Aggravating Factors for Dehydration

Poor cleansing: Any cleanser leaving the skin squeaky clean or even taut is dehydrating. Soap is harsh because it is alkaline, stripping the hydrolipidic film and leaving the horny layer exposed, unprotected and subject to moisture loss. Other alkaline washes, such as densely foaming soaps or alcohol solutions used for oily and problem skin, are even worse since they produce closed comedones, which become blackheads and possible pustules. Harsh scrubs can break down cell cohesion in certain skin types and place capillaries at risk.

Skin damage: Harsh acne treatments, such as hydrogen peroxide, retinoic acid and benzoyl peroxide, alter the keratinization process and weaken the ability of the cells in the horny skin to bond together.

Lifestyle/neglect: Some examples include the failure to drink a sufficient amount of fluid and to apply moisturizers daily. Cigarette smoking reduces the flow of moisture and nutrition to the cells (vasoconstriction), and high consumption of alcohol is excessively dehydrating.

Medications: Some dehydrating medications include diuretics for hypertension (high blood pressure) or heart failure. Isotretinoin shuts down the sebaceous glands, which lead to dehydration. Other dehydrating meds include cold and flu remedies, and cortisone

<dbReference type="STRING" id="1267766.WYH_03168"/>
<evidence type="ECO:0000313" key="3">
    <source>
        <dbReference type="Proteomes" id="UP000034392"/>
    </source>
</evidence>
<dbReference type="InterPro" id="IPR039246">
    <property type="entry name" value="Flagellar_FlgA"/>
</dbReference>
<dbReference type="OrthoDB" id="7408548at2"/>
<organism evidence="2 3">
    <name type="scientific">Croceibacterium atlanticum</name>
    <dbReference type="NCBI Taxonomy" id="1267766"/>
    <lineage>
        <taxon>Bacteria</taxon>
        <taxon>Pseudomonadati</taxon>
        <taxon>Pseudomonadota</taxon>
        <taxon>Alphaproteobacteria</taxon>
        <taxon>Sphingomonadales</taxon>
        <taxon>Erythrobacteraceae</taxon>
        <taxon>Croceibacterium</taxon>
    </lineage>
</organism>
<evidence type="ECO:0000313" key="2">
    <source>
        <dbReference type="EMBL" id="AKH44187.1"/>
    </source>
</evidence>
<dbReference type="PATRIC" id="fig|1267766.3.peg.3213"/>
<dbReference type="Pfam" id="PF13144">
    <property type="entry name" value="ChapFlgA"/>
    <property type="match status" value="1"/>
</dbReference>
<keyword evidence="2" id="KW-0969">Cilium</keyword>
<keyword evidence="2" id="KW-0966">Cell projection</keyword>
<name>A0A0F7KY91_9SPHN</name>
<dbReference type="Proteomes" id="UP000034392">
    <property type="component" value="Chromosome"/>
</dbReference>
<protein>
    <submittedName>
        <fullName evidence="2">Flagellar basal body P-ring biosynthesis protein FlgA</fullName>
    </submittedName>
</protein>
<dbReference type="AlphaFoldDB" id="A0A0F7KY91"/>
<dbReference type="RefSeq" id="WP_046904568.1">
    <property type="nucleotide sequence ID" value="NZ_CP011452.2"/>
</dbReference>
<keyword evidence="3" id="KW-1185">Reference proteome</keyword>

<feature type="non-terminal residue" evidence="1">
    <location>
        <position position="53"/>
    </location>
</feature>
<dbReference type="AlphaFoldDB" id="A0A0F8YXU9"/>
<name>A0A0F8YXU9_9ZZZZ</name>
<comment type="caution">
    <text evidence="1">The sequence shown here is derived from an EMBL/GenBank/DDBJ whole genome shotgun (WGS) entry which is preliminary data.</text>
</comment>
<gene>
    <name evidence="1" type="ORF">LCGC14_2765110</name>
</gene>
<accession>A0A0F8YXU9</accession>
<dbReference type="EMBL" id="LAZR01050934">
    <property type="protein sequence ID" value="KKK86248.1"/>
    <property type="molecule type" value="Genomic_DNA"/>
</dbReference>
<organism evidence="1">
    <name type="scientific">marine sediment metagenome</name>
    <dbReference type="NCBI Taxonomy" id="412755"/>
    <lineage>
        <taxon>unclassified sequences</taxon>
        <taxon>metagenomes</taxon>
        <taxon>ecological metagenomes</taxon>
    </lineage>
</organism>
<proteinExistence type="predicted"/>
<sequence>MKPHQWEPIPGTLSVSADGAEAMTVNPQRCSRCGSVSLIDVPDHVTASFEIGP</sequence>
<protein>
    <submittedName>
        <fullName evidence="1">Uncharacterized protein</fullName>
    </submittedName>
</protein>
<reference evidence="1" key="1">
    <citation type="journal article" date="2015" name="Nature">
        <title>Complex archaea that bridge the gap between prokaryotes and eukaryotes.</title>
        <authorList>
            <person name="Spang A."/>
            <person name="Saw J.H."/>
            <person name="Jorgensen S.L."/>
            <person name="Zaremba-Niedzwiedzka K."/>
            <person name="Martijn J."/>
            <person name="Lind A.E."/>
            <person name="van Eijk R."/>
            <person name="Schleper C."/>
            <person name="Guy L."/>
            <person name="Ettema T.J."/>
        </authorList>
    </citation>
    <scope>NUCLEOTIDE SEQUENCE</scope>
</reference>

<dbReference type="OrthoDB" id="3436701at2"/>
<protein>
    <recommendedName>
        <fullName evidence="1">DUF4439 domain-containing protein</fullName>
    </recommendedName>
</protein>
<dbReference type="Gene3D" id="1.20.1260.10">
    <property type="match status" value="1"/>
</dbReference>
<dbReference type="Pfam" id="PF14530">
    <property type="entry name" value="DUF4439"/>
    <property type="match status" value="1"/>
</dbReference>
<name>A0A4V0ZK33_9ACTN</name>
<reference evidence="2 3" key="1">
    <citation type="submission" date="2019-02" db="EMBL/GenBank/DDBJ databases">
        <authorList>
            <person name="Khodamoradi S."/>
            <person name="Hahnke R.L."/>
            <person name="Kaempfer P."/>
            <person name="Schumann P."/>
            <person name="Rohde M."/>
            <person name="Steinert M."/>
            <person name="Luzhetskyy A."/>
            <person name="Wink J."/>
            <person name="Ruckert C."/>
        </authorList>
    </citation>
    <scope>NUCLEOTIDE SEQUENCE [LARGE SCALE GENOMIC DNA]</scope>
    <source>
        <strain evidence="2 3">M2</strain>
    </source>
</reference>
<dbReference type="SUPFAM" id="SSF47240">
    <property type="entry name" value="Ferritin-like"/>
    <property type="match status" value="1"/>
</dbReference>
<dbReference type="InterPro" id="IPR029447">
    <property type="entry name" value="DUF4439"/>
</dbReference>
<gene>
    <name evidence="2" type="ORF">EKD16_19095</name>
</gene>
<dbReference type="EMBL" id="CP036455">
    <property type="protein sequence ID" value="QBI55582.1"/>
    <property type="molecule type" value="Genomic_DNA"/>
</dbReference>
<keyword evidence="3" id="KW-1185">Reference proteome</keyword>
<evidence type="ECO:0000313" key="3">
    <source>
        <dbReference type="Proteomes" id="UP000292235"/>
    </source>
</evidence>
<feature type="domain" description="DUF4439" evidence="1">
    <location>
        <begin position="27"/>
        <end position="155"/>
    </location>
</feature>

Astringents: Alcohol-based tonics wiped on skin remove sebum and strip skin like a strong cleanser.

Central heat/air: Water loss from the skin is increased by dry winter air, either outside on cold, frosty mornings or inside centrally heated homes or offices. Wind increases evaporation of the skin.

Hot showers: The friction and heat of hot water remove sebum from the skin’s surface, inviting capillary damage and dehydration. Always wash your face separately using lukewarm water only.

Diet: An excessive intake of table salt (sodium chloride) can have a dehydrating effect. Coffee/alcohol can also contribute dehydration.